How was your Thanksgiving? Mine was good, thanks for asking. But come Saturday night, it was time to step out, skip watching football games, and go see some live music. And luckily the pride of Scranton, the Menzingers, were heading up a triple bill at Union Transfer. Perfect!
For those not in Philly, Saturday night was foul. We got a couple of inches of rain and it was chilly out. But you don’t shovel rain, right? That’s the BRP spirit – always silver lining it – hahaha. But the truly great part was that we drove to Philly in a deluge, but found a close parking space, and then got inside and grabbed a great spot near the front left of the stage, maybe 6 or 7 rows back. I knew this would be a heavy moshing show, and while I used to like to mix it up in the pit, I’m getting too old for that stuff, Getting away from the front/middle of the stage is key to avoiding the worst of the moshing. But there are times when some socially acceptable random violence against strangers is still OK by me, including Saturday night. More on that below.
I told you that this was a triple bill, and the first two bands were both punk acts in line with the Menzingers. The first opener was called Daddy Issues, and was an all-female trio. I thought their name was funny, and they had some catchy, pop-punk songs that made their set enjoyable. The drums and bass could use some more rehearsal time to tighten up – it’s kind of problematic for a rhythm section not to be fully in sync especially when it’s 2/3 of the band – but that’s an issue that can be resolved easily enough. In fact, for me personally, it’s super easy to solve. Here it is: “go practice, ladies!” – and, voila, problem solved for BRP.
The second band was called Tiny Moving Parts. I was not familiar with them, but there was a hard core group of about 75 or so who were not only familiar with TMP, but knew the words to every song. It’s a little unusual for an opener to have such a following, and that made me hopeful. Alas, my hopes were dashed. TMP is nothing if not enthusiastic (the lead singer/guitarist Dylan Mattheisen, is very energetic on stage), and I think that they are all talented musicians, but man, their songs were cacophonic, lacking melody and structure, and seemingly were designed to be three guys each doing their own thing and occasionally circling back to play together. The drummer reminded me of an out-of-control Keith Moon (how’s that for a description?), just pounding away and not really forming the backbeat for the rest of the band. And while their cadre of fans seemed to enjoy the hell out of their set, singing along and moshing, I couldn’t wait for them to get their gear off stage and get the hell out of Philly. Otherwise, they were fine.
Finally, the Menzingers took the stage. Ryan and I had seen them before at the Queen in Wilmington, and we knew what to expect. They are pop-punk in the best sense, playing great tunes that you can sing along with, and interacting positively with the crowd – last time we saw them, they brought up a couple on stage and the dude proposed to his girlfriend. And we knew that they have a very devoted following. I don’t know how hundreds of people find the time to memorize the words to every song, but rest assured that America is not solely the land of overworked puritanical grinds. There are those who devote their full time and attention to drinking beer, smoking weed and memorizing lyrics to songs by the Menzingers. China, beware, you are forewarned.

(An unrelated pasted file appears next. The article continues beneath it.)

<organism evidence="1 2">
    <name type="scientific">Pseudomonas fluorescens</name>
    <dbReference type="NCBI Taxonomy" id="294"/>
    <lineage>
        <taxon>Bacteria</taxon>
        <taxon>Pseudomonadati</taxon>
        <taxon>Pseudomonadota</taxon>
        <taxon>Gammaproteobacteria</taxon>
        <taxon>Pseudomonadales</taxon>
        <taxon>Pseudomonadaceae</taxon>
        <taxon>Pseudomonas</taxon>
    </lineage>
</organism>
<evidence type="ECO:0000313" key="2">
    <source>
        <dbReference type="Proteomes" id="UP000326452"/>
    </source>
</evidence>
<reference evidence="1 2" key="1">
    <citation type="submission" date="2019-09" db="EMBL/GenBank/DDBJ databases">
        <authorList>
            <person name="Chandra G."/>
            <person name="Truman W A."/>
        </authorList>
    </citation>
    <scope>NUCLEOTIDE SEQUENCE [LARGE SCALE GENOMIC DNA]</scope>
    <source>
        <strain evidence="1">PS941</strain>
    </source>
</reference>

Anyway, I really like the Menzingers. They are a local band in the sense that they dusted Scranton off their feet about 10 years ago and moved to Philly where they now hang their cleats. So they aren’t Kurt Vile, born and reared within the city limits, but we’ll take them as a positive inflow to the musical scene of Philly.
Being thus local, the place was sold out and hopping. Have you noticed that Union Transfer can move its stage and make for more floor space? Well, it’s true, and on this night, they had the stage pushed back as far as possible to maximize the floor space. There were lots of people ready to party and have a good time.
I already told you that we had a great spot off to the side of the stage. Good sightlines, and close enough to see exactly what was happening up there. We were also close enough to see the large amount of crowd surfing that was taking place about 15 feet from us. I noticed that it was basically the same people going up, over and over again. The crowd shoved them to the front of the stage where three piped bouncers safely caught them and got their feet back on the ground (except for one guy who wasn’t pushed front and center and was basically tossed from head height to the soft concrete floor and emerged about 10 seconds later looking dazed – I don’t know if he was truly hurt, but in the law, this is called “assuming the risk” and my tiny little black heart had zero sympathy for the dude).
Anyway, the crowd surfers all emerged from the front of the stage and came right by Ryan and me before they pushed their way back into the mosh pit. Most just went on by, no biggie, but one dude kept pushing, shoving and elbowing both of us as he went by. Hey, dude, we moved out of the way to avoid that crap! Anyway, we watched for when he came by the next time, and both gave him a socially acceptable random act of violence, aka, we both elbowed and nailed the hell out of him, and then he stopped with that b.s. Problem solved! In the law, that’s called “self-help.”
Oh, and the other great thing about our location was that the parents of the year decided to bring their 6 or 7 year old to the show with them, and stood right by us. In fairness, they did put earphones on him. That being said, the Menzingers didn’t come on stage until after 10, and it was a punk show with copious flows of alcohol, lots of f-bombs coming from the stage, and other “adults only” kinds of things happening. The kid has plenty of times to veer into social deviance when he gets to be a teenager – no need to give him a 10 year head start compared to his peers. I hope he was cranky and a brat the entire next day.